Bob Seaman, former head coach of the Massillon Tigers, died on August 13 at the age of 86. Seaman led the team from 1966 through 1968 and also taught mathematics at WHS.
During his three years at the helm, Seaman compiled a record of 20 wins, 9 losses and one tie, having had the dubious honor of succeeding Coach Earl Bruce. While both heralded from Sandusky and had good success there, it was Bruce who went 20-0 at Massillon and captured a pair of state titles, whereas Seaman suffered through an initial 4-5-1 mark. It was the first time the Tigers posted a losing record since 1931, something that didn’t sit too well with the fans. The season started off well enough with a pair of wins, in spite of the Tigers losing their best running back between Games 1 and 2 due to a motorcycle accident. But a 0-0 tie against Mansfield in Week 3 broke a 30-game winning streak and then a 20-12 loss to Niles two weeks later ended a 32-game unbeaten streak. In the Niles game, Massillon led 12-0 entering the fourth quarter, only to see the Red Dragons score 20 unanswered points and grab the win. Recall that it was the Tigers that broke Niles’ 48- game winning streak just two years before. Three more close losses followed and the Tigers were now 3-4-1 with the state’s No. 1 team Steubenville coming to town. It seemed like it couldn’t get any worse.
The game started an hour and a half late due to a blown transformer, but that didn’t keep the Tigers from engineering one of their biggest upsets in history. Not only did they beat the Big Red 12-0, they also held them to just 39 yards of offense, 11 on the ground and 28 in the air. Two long Massillon drives that culminated in touchdowns by halfback back Tom James and quarterback Craig Maurer were all that was needed. Unfortunately, the Tigers couldn’t repeat the feat the following week against an under-performing McKinley eleven, and the losing record was assured.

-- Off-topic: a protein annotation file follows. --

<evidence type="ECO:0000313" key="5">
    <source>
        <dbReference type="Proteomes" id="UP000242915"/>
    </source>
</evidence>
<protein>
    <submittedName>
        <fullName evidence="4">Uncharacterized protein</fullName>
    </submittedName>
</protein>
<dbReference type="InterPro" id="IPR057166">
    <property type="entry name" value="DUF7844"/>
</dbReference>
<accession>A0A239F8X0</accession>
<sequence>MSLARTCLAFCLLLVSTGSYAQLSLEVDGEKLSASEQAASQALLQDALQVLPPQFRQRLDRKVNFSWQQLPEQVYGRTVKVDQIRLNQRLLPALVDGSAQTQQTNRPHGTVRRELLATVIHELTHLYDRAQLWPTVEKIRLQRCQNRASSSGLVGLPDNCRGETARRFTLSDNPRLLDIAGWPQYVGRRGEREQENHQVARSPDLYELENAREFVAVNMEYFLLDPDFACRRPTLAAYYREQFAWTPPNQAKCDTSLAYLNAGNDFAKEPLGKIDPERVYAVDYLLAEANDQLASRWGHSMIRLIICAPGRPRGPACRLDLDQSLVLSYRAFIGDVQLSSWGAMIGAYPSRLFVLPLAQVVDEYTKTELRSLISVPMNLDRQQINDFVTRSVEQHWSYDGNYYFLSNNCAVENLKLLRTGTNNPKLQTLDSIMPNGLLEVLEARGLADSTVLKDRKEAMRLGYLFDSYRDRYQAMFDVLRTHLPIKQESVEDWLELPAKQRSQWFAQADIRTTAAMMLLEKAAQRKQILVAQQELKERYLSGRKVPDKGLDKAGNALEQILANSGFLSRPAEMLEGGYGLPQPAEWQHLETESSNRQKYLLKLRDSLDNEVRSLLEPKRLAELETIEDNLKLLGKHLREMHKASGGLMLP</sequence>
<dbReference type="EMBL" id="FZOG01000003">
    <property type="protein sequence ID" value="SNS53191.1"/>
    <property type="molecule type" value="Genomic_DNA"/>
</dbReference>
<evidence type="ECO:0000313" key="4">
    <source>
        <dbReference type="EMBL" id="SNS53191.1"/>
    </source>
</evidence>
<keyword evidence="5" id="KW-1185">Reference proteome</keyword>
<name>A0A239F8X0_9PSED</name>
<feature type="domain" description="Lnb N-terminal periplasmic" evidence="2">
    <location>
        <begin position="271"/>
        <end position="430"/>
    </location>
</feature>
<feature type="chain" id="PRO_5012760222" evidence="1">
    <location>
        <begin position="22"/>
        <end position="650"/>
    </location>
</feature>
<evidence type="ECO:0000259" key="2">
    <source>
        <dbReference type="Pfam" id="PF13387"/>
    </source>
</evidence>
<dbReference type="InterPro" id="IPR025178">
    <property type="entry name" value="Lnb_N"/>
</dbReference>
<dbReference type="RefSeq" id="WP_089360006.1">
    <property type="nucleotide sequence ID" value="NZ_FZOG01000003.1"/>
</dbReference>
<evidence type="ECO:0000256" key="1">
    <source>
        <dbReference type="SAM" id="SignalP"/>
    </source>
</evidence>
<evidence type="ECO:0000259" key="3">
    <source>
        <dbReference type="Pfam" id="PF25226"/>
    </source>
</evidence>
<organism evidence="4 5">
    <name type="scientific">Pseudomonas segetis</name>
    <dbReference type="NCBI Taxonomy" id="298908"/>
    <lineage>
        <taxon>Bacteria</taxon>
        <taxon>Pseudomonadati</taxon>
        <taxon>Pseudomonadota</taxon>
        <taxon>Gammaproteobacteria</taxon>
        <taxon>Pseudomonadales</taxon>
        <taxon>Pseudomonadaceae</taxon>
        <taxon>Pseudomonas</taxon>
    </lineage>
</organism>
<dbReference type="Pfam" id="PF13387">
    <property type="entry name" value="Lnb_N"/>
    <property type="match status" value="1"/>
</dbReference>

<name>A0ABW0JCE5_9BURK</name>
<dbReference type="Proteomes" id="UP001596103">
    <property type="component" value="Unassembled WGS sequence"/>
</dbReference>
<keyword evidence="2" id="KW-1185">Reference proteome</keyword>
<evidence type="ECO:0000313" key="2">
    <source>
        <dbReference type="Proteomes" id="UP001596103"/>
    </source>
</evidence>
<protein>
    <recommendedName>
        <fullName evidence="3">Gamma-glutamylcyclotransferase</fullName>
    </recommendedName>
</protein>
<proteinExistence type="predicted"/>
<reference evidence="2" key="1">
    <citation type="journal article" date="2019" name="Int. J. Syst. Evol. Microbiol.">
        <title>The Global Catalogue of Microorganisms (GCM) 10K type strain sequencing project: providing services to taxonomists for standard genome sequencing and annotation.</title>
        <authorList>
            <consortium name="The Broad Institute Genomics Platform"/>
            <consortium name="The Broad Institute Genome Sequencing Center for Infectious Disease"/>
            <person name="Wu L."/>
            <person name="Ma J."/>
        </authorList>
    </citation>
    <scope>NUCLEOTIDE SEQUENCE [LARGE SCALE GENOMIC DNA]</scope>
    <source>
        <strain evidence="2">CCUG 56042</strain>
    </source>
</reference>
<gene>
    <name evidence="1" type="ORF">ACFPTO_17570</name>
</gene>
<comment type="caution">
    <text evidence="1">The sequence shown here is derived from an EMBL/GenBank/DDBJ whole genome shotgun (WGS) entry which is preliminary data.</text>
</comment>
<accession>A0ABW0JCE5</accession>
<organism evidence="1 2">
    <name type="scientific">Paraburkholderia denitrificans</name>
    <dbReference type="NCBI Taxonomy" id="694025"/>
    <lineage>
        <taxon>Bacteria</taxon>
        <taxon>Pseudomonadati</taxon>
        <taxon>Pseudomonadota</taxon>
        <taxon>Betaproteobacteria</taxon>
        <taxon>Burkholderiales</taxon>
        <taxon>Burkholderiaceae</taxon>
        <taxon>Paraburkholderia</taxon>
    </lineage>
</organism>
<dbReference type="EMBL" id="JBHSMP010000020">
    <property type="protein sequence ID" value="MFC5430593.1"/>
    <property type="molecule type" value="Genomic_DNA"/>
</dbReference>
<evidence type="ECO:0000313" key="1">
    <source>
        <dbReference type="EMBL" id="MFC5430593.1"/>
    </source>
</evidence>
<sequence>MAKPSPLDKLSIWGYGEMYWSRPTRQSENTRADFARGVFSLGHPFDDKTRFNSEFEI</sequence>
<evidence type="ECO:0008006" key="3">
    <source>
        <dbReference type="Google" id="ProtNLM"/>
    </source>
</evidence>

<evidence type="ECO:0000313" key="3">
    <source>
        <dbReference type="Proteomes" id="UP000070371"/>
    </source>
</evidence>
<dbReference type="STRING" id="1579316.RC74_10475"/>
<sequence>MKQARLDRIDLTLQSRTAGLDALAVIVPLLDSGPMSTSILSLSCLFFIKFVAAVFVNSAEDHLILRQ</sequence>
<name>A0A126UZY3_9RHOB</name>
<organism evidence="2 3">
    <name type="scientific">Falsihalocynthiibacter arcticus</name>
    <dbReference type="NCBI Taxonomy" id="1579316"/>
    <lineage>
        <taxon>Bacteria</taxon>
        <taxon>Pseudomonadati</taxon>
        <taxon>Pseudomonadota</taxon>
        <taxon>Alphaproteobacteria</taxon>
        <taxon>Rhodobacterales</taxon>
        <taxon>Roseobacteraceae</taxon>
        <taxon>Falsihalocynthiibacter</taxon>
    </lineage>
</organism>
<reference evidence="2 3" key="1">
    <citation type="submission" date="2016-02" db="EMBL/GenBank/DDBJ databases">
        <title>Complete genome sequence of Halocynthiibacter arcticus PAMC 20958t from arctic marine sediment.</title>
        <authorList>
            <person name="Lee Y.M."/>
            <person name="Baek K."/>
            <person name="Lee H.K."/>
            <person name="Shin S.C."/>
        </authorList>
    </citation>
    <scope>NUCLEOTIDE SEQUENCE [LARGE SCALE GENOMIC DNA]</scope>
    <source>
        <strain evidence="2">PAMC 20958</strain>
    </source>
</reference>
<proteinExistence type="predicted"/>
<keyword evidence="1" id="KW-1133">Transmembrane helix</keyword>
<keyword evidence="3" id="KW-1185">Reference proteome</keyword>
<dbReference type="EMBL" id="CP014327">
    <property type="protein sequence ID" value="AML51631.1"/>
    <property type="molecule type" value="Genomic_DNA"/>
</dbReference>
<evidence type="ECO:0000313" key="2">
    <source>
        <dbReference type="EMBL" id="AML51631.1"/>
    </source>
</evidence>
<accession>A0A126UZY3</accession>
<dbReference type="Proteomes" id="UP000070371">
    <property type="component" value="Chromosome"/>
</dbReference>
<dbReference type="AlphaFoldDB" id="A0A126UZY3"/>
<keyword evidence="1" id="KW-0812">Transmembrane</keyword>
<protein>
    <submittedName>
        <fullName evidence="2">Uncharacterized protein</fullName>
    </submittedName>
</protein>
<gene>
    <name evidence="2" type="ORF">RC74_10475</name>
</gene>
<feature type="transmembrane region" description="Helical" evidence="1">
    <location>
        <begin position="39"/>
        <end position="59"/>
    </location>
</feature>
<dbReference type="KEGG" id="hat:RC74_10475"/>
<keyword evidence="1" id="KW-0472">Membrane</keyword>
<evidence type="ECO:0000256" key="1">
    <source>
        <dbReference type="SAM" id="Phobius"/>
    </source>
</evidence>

Seaman semi-redeemed himself the following year by going 9-1 and finishing as A.P. state runner-up. Only a 7-6 loss to eventual state champ Upper Arlington kept Massillon from the top spot. Nevertheless, a 7-3 finish the following year, including a 26-6 loss to McKinley, the 2nd in three years, was enough for the fans to cry and the Massillon Board to eventually seek a new coach. That coach turned out to be the very successful Bob Commings.
After Massillon, Seaman landed in Wichita State as an assistant, but an unfortunate event the following year thrust him into the head role. Two planes left for a game against Utah State, but the one carrying the first team failed to make it safely, with 37 players, coaches and support staff lost. Seaman was promoted to head coach and he remained there for four years, earning a winning season only during the last one. But it wasn’t good enough, so he was out once again. After some collegiate assistant roles he eventually landed at Worthington High School, where he was the head coach for the final nine years of his career.
Later, Seaman was inducted into the Halls of Fame for both Sandusky High School and the Ohio High School Football Coaches Association. He was also a two-time head coach of the Ohio North-South All-Star Game, once for the North and once for the South. The final honor was recognition by Worthington High School for his contributions to the football program.
Bob is survived by his wife, Jean, three daughters and a number of grandchildren an great grandchildren. He was also a veteran of the U.S.Army.